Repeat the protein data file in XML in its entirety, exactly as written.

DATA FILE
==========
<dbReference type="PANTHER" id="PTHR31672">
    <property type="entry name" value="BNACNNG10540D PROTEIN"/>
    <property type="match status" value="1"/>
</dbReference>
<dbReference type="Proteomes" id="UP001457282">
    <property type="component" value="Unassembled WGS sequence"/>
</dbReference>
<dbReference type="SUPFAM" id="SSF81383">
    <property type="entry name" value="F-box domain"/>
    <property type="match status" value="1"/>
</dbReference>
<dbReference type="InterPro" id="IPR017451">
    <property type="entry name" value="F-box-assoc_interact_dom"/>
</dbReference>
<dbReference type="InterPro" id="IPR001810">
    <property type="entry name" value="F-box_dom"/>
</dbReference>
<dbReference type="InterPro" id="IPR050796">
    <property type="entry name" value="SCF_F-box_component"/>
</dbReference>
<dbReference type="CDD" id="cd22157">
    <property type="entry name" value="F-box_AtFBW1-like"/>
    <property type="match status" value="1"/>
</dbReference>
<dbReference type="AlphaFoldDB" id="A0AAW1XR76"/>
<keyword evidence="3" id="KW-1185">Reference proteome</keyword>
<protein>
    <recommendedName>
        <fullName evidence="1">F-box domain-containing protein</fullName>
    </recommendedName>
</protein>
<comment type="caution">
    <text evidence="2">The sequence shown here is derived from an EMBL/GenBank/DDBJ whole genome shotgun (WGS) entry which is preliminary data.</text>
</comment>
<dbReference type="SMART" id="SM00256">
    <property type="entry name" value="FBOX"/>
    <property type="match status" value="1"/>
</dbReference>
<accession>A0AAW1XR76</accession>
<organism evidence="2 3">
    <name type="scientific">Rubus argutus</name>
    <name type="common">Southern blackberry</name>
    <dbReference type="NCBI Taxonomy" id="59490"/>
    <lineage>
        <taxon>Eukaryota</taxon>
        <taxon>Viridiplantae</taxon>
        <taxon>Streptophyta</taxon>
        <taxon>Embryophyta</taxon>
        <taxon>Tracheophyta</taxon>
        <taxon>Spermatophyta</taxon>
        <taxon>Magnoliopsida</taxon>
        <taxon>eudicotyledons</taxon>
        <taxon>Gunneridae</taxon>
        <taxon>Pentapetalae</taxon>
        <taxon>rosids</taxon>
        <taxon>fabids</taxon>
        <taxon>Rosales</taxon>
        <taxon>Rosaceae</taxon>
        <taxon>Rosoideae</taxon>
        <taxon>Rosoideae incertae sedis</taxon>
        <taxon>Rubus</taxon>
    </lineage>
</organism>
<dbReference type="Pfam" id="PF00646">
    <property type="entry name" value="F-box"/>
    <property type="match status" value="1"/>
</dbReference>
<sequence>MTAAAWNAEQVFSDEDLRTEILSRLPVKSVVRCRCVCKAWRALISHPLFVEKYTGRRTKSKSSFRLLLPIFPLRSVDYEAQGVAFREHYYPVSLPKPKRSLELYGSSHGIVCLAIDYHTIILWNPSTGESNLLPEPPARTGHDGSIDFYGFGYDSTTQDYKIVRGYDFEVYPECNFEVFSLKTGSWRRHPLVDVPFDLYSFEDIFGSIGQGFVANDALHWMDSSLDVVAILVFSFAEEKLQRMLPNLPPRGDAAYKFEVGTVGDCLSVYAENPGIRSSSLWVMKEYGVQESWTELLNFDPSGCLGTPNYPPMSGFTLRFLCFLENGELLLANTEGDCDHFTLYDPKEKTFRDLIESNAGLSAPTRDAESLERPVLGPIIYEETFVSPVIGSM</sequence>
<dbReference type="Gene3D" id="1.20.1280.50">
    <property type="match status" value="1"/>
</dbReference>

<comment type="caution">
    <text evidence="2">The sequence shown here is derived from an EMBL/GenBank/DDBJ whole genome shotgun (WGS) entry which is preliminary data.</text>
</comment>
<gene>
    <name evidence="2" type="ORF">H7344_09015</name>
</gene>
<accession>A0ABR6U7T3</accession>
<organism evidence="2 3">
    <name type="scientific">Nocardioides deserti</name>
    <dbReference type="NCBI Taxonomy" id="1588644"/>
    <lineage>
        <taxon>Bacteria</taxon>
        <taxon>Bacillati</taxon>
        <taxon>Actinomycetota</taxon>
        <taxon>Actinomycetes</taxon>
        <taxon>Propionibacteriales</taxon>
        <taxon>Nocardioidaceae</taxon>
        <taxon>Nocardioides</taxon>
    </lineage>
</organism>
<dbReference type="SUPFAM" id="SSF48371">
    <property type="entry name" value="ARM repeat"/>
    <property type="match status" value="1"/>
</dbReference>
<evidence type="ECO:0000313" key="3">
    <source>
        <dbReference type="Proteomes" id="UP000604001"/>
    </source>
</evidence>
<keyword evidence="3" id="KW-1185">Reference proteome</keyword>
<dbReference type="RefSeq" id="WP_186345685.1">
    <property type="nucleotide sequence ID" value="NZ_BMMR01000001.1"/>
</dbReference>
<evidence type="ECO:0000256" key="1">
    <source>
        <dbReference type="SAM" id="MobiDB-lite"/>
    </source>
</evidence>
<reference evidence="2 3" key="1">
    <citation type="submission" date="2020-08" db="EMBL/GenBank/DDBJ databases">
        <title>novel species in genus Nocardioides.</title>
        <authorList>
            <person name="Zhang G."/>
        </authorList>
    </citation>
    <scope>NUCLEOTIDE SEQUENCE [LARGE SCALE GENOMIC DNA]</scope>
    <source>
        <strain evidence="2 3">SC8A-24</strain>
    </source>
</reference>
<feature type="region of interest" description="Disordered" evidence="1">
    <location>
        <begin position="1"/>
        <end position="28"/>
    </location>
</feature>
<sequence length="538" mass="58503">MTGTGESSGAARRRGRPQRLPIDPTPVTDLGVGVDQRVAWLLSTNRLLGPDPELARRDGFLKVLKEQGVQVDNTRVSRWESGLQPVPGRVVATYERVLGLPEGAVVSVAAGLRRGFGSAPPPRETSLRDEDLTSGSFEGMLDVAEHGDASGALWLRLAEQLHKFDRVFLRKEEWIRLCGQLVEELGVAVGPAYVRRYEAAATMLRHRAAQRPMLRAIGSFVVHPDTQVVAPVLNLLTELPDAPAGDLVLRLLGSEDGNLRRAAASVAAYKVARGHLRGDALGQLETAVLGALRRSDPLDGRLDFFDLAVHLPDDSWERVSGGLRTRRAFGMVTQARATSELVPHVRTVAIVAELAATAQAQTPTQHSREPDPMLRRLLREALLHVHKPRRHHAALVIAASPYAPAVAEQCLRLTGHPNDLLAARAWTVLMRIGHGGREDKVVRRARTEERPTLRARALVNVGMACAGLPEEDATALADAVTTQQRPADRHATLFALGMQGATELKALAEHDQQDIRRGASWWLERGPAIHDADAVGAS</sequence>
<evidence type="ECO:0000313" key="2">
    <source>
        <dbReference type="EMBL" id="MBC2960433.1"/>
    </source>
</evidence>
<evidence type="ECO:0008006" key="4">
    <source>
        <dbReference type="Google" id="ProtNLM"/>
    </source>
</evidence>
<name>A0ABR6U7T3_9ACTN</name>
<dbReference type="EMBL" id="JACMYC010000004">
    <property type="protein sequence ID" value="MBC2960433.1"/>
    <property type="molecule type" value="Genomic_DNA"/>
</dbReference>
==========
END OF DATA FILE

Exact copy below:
<dbReference type="PANTHER" id="PTHR31672">
    <property type="entry name" value="BNACNNG10540D PROTEIN"/>
    <property type="match status" value="1"/>
</dbReference>
<dbReference type="Proteomes" id="UP001457282">
    <property type="component" value="Unassembled WGS sequence"/>
</dbReference>
<dbReference type="SUPFAM" id="SSF81383">
    <property type="entry name" value="F-box domain"/>
    <property type="match status" value="1"/>
</dbReference>
<dbReference type="InterPro" id="IPR017451">
    <property type="entry name" value="F-box-assoc_interact_dom"/>
</dbReference>
<dbReference type="InterPro" id="IPR001810">
    <property type="entry name" value="F-box_dom"/>
</dbReference>
<dbReference type="InterPro" id="IPR050796">
    <property type="entry name" value="SCF_F-box_component"/>
</dbReference>
<dbReference type="CDD" id="cd22157">
    <property type="entry name" value="F-box_AtFBW1-like"/>
    <property type="match status" value="1"/>
</dbReference>
<dbReference type="AlphaFoldDB" id="A0AAW1XR76"/>
<keyword evidence="3" id="KW-1185">Reference proteome</keyword>
<protein>
    <recommendedName>
        <fullName evidence="1">F-box domain-containing protein</fullName>
    </recommendedName>
</protein>
<comment type="caution">
    <text evidence="2">The sequence shown here is derived from an EMBL/GenBank/DDBJ whole genome shotgun (WGS) entry which is preliminary data.</text>
</comment>
<dbReference type="SMART" id="SM00256">
    <property type="entry name" value="FBOX"/>
    <property type="match status" value="1"/>
</dbReference>
<accession>A0AAW1XR76</accession>
<organism evidence="2 3">
    <name type="scientific">Rubus argutus</name>
    <name type="common">Southern blackberry</name>
    <dbReference type="NCBI Taxonomy" id="59490"/>
    <lineage>
        <taxon>Eukaryota</taxon>
        <taxon>Viridiplantae</taxon>
        <taxon>Streptophyta</taxon>
        <taxon>Embryophyta</taxon>
        <taxon>Tracheophyta</taxon>
        <taxon>Spermatophyta</taxon>
        <taxon>Magnoliopsida</taxon>
        <taxon>eudicotyledons</taxon>
        <taxon>Gunneridae</taxon>
        <taxon>Pentapetalae</taxon>
        <taxon>rosids</taxon>
        <taxon>fabids</taxon>
        <taxon>Rosales</taxon>
        <taxon>Rosaceae</taxon>
        <taxon>Rosoideae</taxon>
        <taxon>Rosoideae incertae sedis</taxon>
        <taxon>Rubus</taxon>
    </lineage>
</organism>
<dbReference type="Pfam" id="PF00646">
    <property type="entry name" value="F-box"/>
    <property type="match status" value="1"/>
</dbReference>
<sequence>MTAAAWNAEQVFSDEDLRTEILSRLPVKSVVRCRCVCKAWRALISHPLFVEKYTGRRTKSKSSFRLLLPIFPLRSVDYEAQGVAFREHYYPVSLPKPKRSLELYGSSHGIVCLAIDYHTIILWNPSTGESNLLPEPPARTGHDGSIDFYGFGYDSTTQDYKIVRGYDFEVYPECNFEVFSLKTGSWRRHPLVDVPFDLYSFEDIFGSIGQGFVANDALHWMDSSLDVVAILVFSFAEEKLQRMLPNLPPRGDAAYKFEVGTVGDCLSVYAENPGIRSSSLWVMKEYGVQESWTELLNFDPSGCLGTPNYPPMSGFTLRFLCFLENGELLLANTEGDCDHFTLYDPKEKTFRDLIESNAGLSAPTRDAESLERPVLGPIIYEETFVSPVIGSM</sequence>
<dbReference type="Gene3D" id="1.20.1280.50">
    <property type="match status" value="1"/>
</dbReference>

<comment type="caution">
    <text evidence="2">The sequence shown here is derived from an EMBL/GenBank/DDBJ whole genome shotgun (WGS) entry which is preliminary data.</text>
</comment>
<gene>
    <name evidence="2" type="ORF">H7344_09015</name>
</gene>
<accession>A0ABR6U7T3</accession>
<organism evidence="2 3">
    <name type="scientific">Nocardioides deserti</name>
    <dbReference type="NCBI Taxonomy" id="1588644"/>
    <lineage>
        <taxon>Bacteria</taxon>
        <taxon>Bacillati</taxon>
        <taxon>Actinomycetota</taxon>
        <taxon>Actinomycetes</taxon>
        <taxon>Propionibacteriales</taxon>
        <taxon>Nocardioidaceae</taxon>
        <taxon>Nocardioides</taxon>
    </lineage>
</organism>
<dbReference type="SUPFAM" id="SSF48371">
    <property type="entry name" value="ARM repeat"/>
    <property type="match status" value="1"/>
</dbReference>
<evidence type="ECO:0000313" key="3">
    <source>
        <dbReference type="Proteomes" id="UP000604001"/>
    </source>
</evidence>
<keyword evidence="3" id="KW-1185">Reference proteome</keyword>
<dbReference type="RefSeq" id="WP_186345685.1">
    <property type="nucleotide sequence ID" value="NZ_BMMR01000001.1"/>
</dbReference>
<evidence type="ECO:0000256" key="1">
    <source>
        <dbReference type="SAM" id="MobiDB-lite"/>
    </source>
</evidence>
<reference evidence="2 3" key="1">
    <citation type="submission" date="2020-08" db="EMBL/GenBank/DDBJ databases">
        <title>novel species in genus Nocardioides.</title>
        <authorList>
            <person name="Zhang G."/>
        </authorList>
    </citation>
    <scope>NUCLEOTIDE SEQUENCE [LARGE SCALE GENOMIC DNA]</scope>
    <source>
        <strain evidence="2 3">SC8A-24</strain>
    </source>
</reference>
<feature type="region of interest" description="Disordered" evidence="1">
    <location>
        <begin position="1"/>
        <end position="28"/>
    </location>
</feature>
<sequence length="538" mass="58503">MTGTGESSGAARRRGRPQRLPIDPTPVTDLGVGVDQRVAWLLSTNRLLGPDPELARRDGFLKVLKEQGVQVDNTRVSRWESGLQPVPGRVVATYERVLGLPEGAVVSVAAGLRRGFGSAPPPRETSLRDEDLTSGSFEGMLDVAEHGDASGALWLRLAEQLHKFDRVFLRKEEWIRLCGQLVEELGVAVGPAYVRRYEAAATMLRHRAAQRPMLRAIGSFVVHPDTQVVAPVLNLLTELPDAPAGDLVLRLLGSEDGNLRRAAASVAAYKVARGHLRGDALGQLETAVLGALRRSDPLDGRLDFFDLAVHLPDDSWERVSGGLRTRRAFGMVTQARATSELVPHVRTVAIVAELAATAQAQTPTQHSREPDPMLRRLLREALLHVHKPRRHHAALVIAASPYAPAVAEQCLRLTGHPNDLLAARAWTVLMRIGHGGREDKVVRRARTEERPTLRARALVNVGMACAGLPEEDATALADAVTTQQRPADRHATLFALGMQGATELKALAEHDQQDIRRGASWWLERGPAIHDADAVGAS</sequence>
<evidence type="ECO:0000313" key="2">
    <source>
        <dbReference type="EMBL" id="MBC2960433.1"/>
    </source>
</evidence>
<evidence type="ECO:0008006" key="4">
    <source>
        <dbReference type="Google" id="ProtNLM"/>
    </source>
</evidence>
<name>A0ABR6U7T3_9ACTN</name>
<dbReference type="EMBL" id="JACMYC010000004">
    <property type="protein sequence ID" value="MBC2960433.1"/>
    <property type="molecule type" value="Genomic_DNA"/>
</dbReference>